I Want What I Want, Not What They Want
[/caption] [dropcap]I[/dropcap]’m fairly confident that I’m not going to be getting a bunch of As or anything this semester. I’m too focused on other things to concentrate a whole lot on school. Normally, when a student says that, it means they’re playing video games, partying, or doing various other things with their time in which “grown ups” would frown upon in place of school. I’m not doing any of those things. While I may be on a computer, I’m not playing games. I might be on Facebook, but I’m communicating with potential colleagues, readers online, and even an advertiser once (don’t ask). I might be in my room all day, but instead of sitting on a Gameboy wasting the day away, I’m enhancing my skills in the professional applications that are going to end up being the difference between a job, and a career. I’m teaching myself stuff that will decide whether I become a contract worker every now and then, or a desired asset that has an ever-ringing phone for work opportunities. Truth is, I understand what direction my life is going to take now, and I understand where my skills lie in place of finding work, and creating awesome stuff later. I’ve figured out the in’s and outs of my long-term life, and I’m trying to put together the pieces in the short-term that will lead me there. I have to focus on the obstacles and limitations that will prevent me from my dreams, and learn as much as I can, as fast as I can. There seems to be a pattern here, and this inescapable disease called college haunts me every day I wake and throw that backpack over my shoulder. School has done a few things for me in the past five years. Teaching me the curriculum directly, isn’t one of them. I can’t do calculus. If you asked me, right now, how to find out when two damn trains were gonna ram into each other if they left stations at different times, traveling different speeds, I’d say “I don’t give a shit.” – It’s the truth… I don’t. Let them hit. The purpose of attending a university, as seen by this sixth year senior, isn’t to learn facts, and how to do complex math. It’s not about learning the elements in the periodic table or learning about the history of ancient Rome, or even the United States (which is very boring in comparison to pretty much ever other place on the planet, by the way). Sure, people need to know these things ONLY if they want to go into a career in chemistry, or history, or mathematics. For the rest of us, it’s required for only two reasons, and that’s it:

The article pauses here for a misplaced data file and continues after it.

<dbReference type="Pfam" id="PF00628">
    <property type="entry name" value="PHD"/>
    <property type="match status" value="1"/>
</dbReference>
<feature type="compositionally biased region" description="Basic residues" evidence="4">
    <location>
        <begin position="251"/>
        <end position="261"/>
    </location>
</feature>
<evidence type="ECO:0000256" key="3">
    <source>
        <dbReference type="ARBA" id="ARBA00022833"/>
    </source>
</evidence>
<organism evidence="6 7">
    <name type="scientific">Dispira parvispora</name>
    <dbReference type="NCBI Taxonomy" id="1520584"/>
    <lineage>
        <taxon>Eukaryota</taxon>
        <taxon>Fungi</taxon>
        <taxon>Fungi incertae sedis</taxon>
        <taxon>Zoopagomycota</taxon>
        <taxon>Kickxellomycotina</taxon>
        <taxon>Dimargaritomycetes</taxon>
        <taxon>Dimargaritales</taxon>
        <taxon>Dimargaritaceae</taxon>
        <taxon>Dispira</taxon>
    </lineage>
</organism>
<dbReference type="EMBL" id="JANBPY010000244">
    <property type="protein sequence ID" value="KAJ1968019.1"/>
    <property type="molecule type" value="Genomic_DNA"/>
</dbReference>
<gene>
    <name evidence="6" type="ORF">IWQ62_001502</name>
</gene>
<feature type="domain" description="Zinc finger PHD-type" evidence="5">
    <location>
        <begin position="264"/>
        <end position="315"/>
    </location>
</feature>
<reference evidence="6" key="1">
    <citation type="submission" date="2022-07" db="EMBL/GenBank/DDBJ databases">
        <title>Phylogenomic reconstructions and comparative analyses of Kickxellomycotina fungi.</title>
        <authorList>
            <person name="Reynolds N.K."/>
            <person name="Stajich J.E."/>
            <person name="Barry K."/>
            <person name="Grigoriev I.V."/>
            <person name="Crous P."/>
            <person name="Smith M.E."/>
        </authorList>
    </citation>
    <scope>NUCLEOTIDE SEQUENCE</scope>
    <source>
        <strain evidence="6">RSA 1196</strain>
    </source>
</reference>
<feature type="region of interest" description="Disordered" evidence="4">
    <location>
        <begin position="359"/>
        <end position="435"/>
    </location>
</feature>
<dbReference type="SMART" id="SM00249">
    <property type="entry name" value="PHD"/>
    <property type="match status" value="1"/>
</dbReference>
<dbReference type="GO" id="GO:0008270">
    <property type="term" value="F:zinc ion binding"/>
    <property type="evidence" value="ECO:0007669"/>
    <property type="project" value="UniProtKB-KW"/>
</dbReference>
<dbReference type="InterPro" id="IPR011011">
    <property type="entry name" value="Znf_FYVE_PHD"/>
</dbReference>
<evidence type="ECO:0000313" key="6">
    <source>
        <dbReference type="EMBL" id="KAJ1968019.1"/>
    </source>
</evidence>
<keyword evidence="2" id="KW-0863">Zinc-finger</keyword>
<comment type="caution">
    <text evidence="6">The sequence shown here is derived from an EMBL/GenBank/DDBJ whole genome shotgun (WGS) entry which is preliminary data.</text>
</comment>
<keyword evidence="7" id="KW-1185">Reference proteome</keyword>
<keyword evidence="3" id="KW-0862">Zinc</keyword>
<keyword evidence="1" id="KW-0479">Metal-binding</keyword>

- It teaches you problem solving skills, and how to find answers to the questions you don’t know.
- It makes the school money.